Norfolk Tides Manager Ron Johnson and son, Chris, a Tides player, enjoy bonding time this season.
Frederick, MD - The Frederick Keys are celebrating its 30th anniversary next year and sports reporter Rosie Langello found a special fan that returned to watch the Keys, 10 years later. https://vimeo.com/230185044
BOWIE, Md. - First baseman Aderlin Rodriguez for the Bowie Baysox has now played for three organizations in nine years. He talks about his transformation with the Baysox. https://vimeo.com/230193382
Matt Jackson never thought he be a team mascot after graduating with a degree in Sport Management. But he’s a graphics director by day and Reading Phillies mascot by night — part of this Double-A minor league baseball club’s lore.read more
Eleven-year-old Samhita Kumar correctly spelled “phosphorus” and “disproportionate” Wednesday in the preliminary rounds of the Scripps National Spelling Bee, but she still didn’t expect to make it to the finals. She received a pleasant surprise.
NATIONAL HARBOR, MD. -- Samhita Kumar’s run in the Scripps National Spelling Bee ended Thursday when she misspelled her third word in the finals. The Winston Churchill Middle School sixth grader was stumped by “duxelles” (sauce with mushrooms and tomato puree) in the...
Kansas spellers didn’t make it to the final rounds of the National Spelling Bee, although they didn’t do badly in the preliminary rounds.
Charlotte eighth grader Akshra Paimagam knew she was in trouble in the final round of the National Spelling Bee when she heard her word — “panettone.” She was felled by the word and exited the competition.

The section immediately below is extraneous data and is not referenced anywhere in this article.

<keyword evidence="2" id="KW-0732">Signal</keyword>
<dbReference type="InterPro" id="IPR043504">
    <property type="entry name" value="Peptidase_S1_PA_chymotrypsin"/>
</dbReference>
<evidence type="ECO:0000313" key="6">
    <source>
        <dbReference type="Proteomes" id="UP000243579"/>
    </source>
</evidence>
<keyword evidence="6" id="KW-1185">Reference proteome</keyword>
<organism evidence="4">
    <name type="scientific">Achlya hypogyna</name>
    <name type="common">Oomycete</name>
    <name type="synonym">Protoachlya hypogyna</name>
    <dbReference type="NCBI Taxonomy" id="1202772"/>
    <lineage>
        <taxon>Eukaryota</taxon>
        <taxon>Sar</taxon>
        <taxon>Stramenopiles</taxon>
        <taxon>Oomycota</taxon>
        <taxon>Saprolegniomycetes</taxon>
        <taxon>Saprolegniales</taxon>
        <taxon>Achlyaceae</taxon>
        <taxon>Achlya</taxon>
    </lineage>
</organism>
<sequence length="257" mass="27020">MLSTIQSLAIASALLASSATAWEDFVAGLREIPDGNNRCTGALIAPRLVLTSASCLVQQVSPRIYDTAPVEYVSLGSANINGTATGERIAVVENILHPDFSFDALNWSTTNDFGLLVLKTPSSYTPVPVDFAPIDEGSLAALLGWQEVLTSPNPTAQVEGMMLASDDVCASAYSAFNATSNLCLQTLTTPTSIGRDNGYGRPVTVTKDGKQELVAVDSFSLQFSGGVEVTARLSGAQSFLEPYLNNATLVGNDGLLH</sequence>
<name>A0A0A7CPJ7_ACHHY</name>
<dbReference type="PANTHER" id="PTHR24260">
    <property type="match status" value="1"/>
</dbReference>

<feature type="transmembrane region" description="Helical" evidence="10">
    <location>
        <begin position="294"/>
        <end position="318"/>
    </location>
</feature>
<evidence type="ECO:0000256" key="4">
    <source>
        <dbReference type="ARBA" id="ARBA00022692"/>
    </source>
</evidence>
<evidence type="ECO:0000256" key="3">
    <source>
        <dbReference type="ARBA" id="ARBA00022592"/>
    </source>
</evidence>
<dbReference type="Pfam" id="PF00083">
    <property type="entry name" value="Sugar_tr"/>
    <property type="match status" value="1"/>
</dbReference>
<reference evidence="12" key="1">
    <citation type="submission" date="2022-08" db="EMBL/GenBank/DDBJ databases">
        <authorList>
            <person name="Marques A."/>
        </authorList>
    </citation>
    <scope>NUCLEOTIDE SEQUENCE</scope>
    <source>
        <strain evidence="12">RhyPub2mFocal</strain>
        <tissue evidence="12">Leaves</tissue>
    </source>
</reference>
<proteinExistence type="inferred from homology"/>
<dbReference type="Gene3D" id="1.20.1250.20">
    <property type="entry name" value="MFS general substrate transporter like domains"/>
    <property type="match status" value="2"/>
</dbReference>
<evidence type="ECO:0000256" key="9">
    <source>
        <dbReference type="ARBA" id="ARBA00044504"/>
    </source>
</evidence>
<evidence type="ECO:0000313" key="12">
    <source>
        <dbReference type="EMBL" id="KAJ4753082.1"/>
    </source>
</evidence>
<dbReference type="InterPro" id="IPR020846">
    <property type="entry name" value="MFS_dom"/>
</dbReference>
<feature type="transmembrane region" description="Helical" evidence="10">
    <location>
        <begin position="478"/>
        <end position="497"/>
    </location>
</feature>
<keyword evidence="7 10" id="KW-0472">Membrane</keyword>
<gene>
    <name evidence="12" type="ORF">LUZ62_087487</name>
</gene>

Durham fifth grader Jason Sorin survived both elimination rounds in the National Spelling Bee Wednesday, but fell short of finals because of an earlier test
Vasundara Govindarajan survived the two elimination rounds in the National Spelling Bee contest, but didn’t make it to the finals. Simone Kaplan misspelled “juridical” in the third round and was eliminated.
Charlotte eighth grader Akshra Paimagam whizzed through the preliminary rounds of the Scripps National Spelling Bee, and is one of 40 finalists in the competition.
Fort Worth eighth grader Will Lourcey aced the spelling of “fallacy” and “Ruritanian” on Wednesday, but that was not enough for him to advance to the finals of the annual Scripps National Spelling Bee. Lourcey was one of 291 participants in the preliminary rounds, and one of 188 who made it through the two on-stage rounds on Wednesday.
The National Geographic Bee brings tests students from across the country on international geography. Karys Belger reports on what it was like for the contestants to make the top ten.